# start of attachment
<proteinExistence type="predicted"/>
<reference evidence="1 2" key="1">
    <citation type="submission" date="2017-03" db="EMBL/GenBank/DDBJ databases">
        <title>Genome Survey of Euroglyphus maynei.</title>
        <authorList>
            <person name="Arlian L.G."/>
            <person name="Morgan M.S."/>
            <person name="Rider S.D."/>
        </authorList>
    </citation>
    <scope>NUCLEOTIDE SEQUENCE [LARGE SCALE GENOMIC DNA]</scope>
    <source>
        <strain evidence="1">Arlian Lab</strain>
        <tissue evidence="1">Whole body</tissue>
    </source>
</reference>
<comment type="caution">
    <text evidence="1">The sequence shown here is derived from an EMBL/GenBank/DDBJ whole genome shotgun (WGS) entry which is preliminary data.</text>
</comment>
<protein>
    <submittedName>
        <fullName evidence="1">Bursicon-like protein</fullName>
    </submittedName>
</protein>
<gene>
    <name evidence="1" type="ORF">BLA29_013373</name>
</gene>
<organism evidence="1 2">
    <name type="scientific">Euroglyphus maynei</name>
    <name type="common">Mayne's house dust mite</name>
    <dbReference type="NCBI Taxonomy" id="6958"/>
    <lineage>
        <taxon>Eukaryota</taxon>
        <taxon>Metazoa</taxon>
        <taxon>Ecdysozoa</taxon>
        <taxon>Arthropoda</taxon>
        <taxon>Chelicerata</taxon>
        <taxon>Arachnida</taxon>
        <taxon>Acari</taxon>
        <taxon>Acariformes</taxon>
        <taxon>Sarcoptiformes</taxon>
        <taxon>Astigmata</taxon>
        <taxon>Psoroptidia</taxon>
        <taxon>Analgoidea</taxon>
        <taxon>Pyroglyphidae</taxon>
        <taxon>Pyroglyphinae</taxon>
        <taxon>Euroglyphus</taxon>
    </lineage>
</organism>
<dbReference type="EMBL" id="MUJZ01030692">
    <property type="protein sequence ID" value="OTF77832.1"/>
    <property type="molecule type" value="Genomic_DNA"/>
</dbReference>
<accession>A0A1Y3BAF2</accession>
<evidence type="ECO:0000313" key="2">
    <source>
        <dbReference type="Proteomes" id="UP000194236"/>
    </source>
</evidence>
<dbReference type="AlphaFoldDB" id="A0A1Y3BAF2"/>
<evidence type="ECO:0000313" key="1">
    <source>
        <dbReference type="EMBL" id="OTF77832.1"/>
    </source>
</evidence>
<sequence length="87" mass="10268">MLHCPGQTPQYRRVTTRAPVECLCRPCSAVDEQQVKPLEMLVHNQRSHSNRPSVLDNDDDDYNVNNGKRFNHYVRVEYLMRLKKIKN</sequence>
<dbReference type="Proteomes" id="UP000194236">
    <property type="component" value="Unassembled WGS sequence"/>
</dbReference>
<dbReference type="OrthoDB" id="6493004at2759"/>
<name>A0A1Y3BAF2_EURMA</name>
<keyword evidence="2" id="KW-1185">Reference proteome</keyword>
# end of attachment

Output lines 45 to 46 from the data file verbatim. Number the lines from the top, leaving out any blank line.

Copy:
        <taxon>Pyroglyphidae</taxon>
        <taxon>Pyroglyphinae</taxon>